Difference Between Lax & Tense Vowels

Key Difference – Lax vs Tense Vowels

The English language contains five vowels: a, e, i, o, and u, which can represent various sounds. These vowels are traditionally classified into two types in English phonology: lax and tense. The primary distinction between these types is that tense vowels are longer than lax vowels of the same height when all other factors affecting vowel length remain constant.

Key Takeaways

  • Lax vowels are shorter than tense vowels of the same height.
  • The muscles of the vocal apparatus are relatively loose when articulating a lax vowel, while the tongue and other parts are relatively tense when articulating a tense vowel.
  • Lax vowels typically occur in one-syllable words that end in consonants, while tense vowels usually occur at the end of one-syllable words.

What are Lax Vowels?

It is difficult to phonetically define the distinction between lax and tense vowels, as this classification is mainly based on phonotactics (the study of the rules governing the possible phoneme sequences in a language). Therefore, it is best to learn which vowels are considered tense and lax. Lax vowels in contemporary English include:

– /I/ (as i in bit)
– /e/ (as e in bet)
– /æ/ (as a in bat)
– /U/ (as u in put)
– /ô/ (as au in caught)

A vowel’s length is influenced by various factors, but when all other factors—including the height of a vowel—remain the same, a lax vowel is shorter than a tense vowel. The muscles of the vocal apparatus are relatively loose when articulating lax vowels. Lax vowels are mostly found in one-syllable words that end in consonants, such as but, rat, big, had, put, hat, and cat.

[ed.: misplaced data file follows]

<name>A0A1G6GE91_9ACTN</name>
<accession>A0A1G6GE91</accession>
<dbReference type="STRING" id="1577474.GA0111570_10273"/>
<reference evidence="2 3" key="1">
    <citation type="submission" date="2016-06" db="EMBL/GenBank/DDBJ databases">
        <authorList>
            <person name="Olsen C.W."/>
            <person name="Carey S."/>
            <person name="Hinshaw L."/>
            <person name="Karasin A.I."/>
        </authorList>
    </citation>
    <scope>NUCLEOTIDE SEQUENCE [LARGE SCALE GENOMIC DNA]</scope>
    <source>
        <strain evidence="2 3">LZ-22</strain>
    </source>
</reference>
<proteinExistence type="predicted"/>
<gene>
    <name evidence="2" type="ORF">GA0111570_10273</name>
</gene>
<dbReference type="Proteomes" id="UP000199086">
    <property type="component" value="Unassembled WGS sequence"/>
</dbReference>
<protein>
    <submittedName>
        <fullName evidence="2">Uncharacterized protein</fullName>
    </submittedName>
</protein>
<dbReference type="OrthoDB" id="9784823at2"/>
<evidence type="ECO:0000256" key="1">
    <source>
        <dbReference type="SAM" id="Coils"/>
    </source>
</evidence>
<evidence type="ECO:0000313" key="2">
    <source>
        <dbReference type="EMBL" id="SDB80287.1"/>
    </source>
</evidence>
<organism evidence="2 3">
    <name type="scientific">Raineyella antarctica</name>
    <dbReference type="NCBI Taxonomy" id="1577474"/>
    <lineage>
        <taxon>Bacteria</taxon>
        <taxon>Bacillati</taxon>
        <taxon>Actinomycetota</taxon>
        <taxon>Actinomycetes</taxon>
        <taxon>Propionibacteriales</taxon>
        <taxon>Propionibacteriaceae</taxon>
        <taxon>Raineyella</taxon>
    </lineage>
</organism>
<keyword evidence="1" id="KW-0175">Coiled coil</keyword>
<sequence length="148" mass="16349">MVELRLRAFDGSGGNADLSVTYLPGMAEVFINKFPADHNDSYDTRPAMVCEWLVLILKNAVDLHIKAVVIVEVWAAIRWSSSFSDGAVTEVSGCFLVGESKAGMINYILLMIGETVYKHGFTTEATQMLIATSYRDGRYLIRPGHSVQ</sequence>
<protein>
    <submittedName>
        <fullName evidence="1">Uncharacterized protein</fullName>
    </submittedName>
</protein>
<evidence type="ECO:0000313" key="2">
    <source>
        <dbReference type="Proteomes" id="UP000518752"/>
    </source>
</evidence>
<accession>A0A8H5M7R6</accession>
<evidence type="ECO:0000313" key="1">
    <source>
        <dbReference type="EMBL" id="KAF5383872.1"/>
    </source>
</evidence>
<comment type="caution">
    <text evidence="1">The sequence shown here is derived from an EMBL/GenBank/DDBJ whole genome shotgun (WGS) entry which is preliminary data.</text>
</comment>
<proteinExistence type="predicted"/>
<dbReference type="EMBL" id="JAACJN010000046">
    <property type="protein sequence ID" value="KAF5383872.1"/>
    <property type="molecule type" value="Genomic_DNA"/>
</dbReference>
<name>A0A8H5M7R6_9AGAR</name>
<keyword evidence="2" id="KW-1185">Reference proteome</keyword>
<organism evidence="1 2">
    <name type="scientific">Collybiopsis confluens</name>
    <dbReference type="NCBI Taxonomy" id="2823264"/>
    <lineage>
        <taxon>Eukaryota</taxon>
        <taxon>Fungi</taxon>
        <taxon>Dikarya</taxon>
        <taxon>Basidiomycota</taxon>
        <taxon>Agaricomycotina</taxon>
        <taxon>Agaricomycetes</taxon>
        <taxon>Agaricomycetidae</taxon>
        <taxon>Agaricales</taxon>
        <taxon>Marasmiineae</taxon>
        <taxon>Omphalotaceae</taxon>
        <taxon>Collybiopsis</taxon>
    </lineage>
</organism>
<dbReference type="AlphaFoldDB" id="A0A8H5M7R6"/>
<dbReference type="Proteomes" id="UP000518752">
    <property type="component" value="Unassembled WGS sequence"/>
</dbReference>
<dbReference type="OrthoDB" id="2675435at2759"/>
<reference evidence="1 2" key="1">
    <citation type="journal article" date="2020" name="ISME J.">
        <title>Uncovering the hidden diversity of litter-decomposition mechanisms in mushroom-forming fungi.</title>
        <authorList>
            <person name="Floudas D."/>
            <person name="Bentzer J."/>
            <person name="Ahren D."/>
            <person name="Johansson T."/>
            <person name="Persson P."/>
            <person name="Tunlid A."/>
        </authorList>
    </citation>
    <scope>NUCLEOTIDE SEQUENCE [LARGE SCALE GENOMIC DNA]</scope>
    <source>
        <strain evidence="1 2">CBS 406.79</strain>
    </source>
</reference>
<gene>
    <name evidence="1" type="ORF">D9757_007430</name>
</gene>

What are Tense Vowels?

As previously mentioned, tense vowels are relatively longer than lax vowels of the same height when all other factors affecting vowel length remain constant. For example, /i:/ in “we” (‘wi: ) is longer than the /ɪ/ in “big” (‘bɪg). Moreover, tense vowels usually occur at the end of one-syllable words (open syllable words), such as spa, law, bay, bee, ray, and too. Some examples of tense vowels include i, e, o, u, ɔ, and ɑ. In contrast to the articulation of a lax vowel, the tongue and other parts of the vocal apparatus are relatively tense in the articulation of tense vowels.

What is the difference between Lax and Tense Vowels?

Length:
– Lax Vowels: Lax vowels are shorter than tense vowels of the same height.
– Tense Vowels: Tense vowels are longer than lax vowels of the same height.

Articulation:
– Lax Vowels: The muscles of the vocal apparatus are relatively loose when articulating a lax vowel.
– Tense Vowels: The tongue and other parts of the vocal apparatus are relatively tense when articulating a tense vowel.

Occurrence:
– Lax Vowels: Lax vowels usually occur in one-syllable words that end in consonants.
– Tense Vowels: Tense vowels usually occur at the end of one-syllable words.

Gil Tillard
Gil Tillard
Gil Tillard is an accomplished writer with expertise in creating engaging articles and content across various platforms. His dedication to research and crafting high-quality content has led to over 5 years of professional writing and editing experience. In his personal life, Gil enjoys connecting with people from diverse backgrounds and cultures. His curiosity and eagerness to learn from others fuel his passion for communication. He believes that engaging with strangers can be both enlightening and enjoyable, making it easier to strike up conversations and expand one's horizons.

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